& lt;span class= "dropcap " & B & lt;/span & roadly speaking, there are two kinds of TV dramas. There are shows with plots and shows with a Plot. The former usually revolves around characters going about their lives. Things happen to them. Some of those things lead to other things, which develop across several episodes. But generally, characterization develops.
Shows with a Plot, however, revolve around a Big Event -- a plane crashes somewhere in the South Pacific, for example. Prison Break, the Fox drama that turns 3 in mid-September, has its event -- its whole story arc -- built right into its name.
One of the big problems (for network executives) with shows like Prison Break, is that the story has a natural, definite endpoint. The survivors get rescued, the prisoners get free -- that kind of thing. High ratings, though, often make people antsy to forestall the inevitable. The dilemma, then, is whether to give rabid fans what they want or to respect the art, respect sanity, and end the show where it should be ended. You can always get rich off the DVD sales later on.
In the case of the ridiculously-popular-for-a-summer-series Prison Break, Fox execs have decided to give us more.
The first two seasons of Prison Break fell easily within the scope of the series' premise. Michael Scofield got himself sent to prison to break out his brother, Lincoln Burrows. They succeed with the help of a ragtag group of sociopaths with hearts of gold. Season Two follows the brother's attempts to flee the country and their fellow escapees' attempts to get redemption, money or love, etc.
While hardly brilliant, there was a certain clumsy grace to the impenetrableness of the prison fortress and the showy, absurd lengths Scofield and Burrows had to go to get out and stay out.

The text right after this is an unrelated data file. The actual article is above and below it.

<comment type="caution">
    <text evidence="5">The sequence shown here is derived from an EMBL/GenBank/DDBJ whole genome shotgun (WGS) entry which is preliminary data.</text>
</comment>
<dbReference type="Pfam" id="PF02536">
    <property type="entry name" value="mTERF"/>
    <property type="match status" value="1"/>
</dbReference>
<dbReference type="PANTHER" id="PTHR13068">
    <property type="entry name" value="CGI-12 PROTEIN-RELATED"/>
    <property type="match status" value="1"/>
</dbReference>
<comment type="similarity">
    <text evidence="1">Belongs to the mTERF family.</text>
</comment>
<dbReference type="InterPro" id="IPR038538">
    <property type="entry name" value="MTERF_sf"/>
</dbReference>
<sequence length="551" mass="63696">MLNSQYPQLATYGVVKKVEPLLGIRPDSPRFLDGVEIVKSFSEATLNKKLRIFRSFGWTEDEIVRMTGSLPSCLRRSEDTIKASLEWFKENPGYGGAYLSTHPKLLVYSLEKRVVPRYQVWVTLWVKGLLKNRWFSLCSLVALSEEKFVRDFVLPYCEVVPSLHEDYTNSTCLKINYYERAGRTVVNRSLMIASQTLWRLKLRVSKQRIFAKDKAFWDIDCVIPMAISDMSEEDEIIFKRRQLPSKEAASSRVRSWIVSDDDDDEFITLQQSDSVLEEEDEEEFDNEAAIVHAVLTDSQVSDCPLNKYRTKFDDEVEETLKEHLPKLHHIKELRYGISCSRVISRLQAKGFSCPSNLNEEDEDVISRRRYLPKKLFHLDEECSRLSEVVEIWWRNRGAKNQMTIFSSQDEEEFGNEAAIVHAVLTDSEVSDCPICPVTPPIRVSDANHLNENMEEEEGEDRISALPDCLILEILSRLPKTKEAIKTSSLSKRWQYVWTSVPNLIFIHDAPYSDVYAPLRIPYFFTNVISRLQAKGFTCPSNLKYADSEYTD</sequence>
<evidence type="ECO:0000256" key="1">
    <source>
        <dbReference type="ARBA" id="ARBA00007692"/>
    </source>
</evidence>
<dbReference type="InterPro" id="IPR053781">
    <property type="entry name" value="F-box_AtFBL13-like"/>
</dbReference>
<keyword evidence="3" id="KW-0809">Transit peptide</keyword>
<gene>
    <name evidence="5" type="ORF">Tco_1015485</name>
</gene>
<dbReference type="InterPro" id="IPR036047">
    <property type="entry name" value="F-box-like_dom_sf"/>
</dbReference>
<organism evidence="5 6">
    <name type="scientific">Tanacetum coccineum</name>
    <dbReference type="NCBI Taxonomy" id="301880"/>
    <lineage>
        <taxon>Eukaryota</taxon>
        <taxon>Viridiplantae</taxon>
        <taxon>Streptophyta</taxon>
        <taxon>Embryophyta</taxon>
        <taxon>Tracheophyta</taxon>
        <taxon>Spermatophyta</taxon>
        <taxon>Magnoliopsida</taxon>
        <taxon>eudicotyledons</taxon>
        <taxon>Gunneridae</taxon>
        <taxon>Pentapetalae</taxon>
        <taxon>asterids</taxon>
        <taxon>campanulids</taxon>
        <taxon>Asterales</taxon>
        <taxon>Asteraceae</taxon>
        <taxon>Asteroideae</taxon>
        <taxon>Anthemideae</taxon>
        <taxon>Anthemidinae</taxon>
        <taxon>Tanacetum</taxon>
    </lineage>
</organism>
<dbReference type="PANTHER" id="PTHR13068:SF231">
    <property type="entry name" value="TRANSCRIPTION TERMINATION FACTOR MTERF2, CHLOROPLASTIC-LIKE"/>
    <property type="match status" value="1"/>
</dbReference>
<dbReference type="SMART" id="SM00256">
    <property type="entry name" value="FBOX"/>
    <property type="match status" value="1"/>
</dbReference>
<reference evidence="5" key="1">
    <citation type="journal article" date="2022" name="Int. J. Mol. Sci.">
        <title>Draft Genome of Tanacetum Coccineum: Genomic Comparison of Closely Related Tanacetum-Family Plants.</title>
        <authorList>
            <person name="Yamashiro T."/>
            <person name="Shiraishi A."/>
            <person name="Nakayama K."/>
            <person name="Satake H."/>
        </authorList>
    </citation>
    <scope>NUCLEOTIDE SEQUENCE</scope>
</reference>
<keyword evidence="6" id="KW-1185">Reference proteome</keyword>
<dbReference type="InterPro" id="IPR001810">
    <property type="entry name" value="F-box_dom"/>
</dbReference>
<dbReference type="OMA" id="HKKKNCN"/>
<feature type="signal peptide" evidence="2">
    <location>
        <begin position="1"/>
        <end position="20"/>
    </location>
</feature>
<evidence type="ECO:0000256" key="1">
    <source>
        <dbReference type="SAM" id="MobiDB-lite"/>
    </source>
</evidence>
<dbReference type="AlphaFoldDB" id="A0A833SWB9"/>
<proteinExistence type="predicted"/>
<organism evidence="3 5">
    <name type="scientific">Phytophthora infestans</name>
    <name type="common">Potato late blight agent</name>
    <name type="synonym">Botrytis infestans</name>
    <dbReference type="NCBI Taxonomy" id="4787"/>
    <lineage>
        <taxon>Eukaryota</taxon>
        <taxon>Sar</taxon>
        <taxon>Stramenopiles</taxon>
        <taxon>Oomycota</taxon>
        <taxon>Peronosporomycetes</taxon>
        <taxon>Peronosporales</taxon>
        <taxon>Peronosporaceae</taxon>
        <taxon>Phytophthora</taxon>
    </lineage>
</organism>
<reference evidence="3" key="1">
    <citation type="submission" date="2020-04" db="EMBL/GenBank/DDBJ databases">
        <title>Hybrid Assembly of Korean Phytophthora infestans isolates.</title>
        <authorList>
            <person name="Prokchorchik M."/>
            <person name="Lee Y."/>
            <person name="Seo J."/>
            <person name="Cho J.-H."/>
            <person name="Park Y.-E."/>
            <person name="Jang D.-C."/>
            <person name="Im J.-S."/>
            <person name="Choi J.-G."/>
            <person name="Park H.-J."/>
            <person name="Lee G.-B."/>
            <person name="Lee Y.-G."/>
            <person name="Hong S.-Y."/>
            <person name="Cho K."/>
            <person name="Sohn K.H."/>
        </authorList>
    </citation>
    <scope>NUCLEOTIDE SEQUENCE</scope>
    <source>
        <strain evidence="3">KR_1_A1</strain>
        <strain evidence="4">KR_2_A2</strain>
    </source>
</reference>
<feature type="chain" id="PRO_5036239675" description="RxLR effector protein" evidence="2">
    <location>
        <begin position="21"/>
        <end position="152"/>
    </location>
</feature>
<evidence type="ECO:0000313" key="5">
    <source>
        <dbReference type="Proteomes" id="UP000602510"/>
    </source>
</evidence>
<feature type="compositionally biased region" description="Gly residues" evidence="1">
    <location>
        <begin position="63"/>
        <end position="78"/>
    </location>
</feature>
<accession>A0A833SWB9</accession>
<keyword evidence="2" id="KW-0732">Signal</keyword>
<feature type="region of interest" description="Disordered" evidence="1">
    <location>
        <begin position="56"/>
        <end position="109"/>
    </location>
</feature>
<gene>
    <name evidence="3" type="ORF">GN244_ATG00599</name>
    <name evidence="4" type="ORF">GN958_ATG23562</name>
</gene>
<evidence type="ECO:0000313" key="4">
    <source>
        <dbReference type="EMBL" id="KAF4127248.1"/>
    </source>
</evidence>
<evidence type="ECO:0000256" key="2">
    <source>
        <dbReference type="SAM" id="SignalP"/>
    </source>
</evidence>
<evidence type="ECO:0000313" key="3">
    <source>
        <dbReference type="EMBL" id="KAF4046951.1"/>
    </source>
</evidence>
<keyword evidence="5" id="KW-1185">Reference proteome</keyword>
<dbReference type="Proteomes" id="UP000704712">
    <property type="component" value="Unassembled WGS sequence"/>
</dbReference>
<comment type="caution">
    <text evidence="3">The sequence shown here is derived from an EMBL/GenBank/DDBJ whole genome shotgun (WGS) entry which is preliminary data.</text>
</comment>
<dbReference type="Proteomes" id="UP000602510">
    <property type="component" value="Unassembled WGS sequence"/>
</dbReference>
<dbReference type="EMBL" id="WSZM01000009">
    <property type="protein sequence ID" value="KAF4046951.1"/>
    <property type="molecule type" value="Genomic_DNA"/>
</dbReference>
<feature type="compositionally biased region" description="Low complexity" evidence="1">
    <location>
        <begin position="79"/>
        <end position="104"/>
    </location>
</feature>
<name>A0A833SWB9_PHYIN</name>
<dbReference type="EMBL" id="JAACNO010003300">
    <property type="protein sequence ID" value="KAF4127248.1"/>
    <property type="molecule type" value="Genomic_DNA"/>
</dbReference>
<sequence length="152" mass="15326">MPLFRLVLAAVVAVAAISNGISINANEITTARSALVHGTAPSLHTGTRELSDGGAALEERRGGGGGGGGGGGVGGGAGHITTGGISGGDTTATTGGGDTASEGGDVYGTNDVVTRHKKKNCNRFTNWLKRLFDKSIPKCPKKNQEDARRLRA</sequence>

Almost as soon as the show proved popular, though, the writers began expanding on a conspiracy thread that took a show already bordering on the absurd and plunged it, well, most recently, into a Panamanian Gulag.
With the Panama nonsense and all conspiracy signs pointing directly to the female (gasp) President (gasp again) of the United States, Prison Break's third season officially has more in common with Lost than Oz. Set to outstrip its natural conclusion, the show can just wind out its days chasing down conspiracies. If ratings are still high? Well, they can always discover new ones. That's the nice thing about conspiracies.
The Late Show With David Letterman
I seriously thought I'd never suggest watching this again. Letterman started phoning it in when he hit CBS and never hung up. Here, though, in the space of four days, my former favorite late-night host (in, like, sixth grade, when I discovered sarcasm) books Hillary Clinton, then Bill. Jay Leno is kicking himself for that decade of Monica Lewinsky jokes. (CBS, Friday and Tuesday, 11:30 pm)
Some 15 years after he began narrating and starring in Showtime's Red Shoe Diaries -- with a little show called The X-Files in between -- Showtime finally returns the favor, giving David Duchovny a series of his own. The plot? Same as every other dramedy on TV: powerful/famous/smart people have screwed-up lives, just like the rest of us. Duchovny, for the record, plays a novelist. (Showtime, Mondays, 10:30 pm)
The Power of 10
Here's a quiz show that doesn't actually require you to know anything. Drew Carey hosts an hour-long 1 vs. 100 look-alike wherein contestants try to guess the answers to inane questions such as "What percentage of women consider themselves feminists?" (CBS, Tuesdays, 8 pm)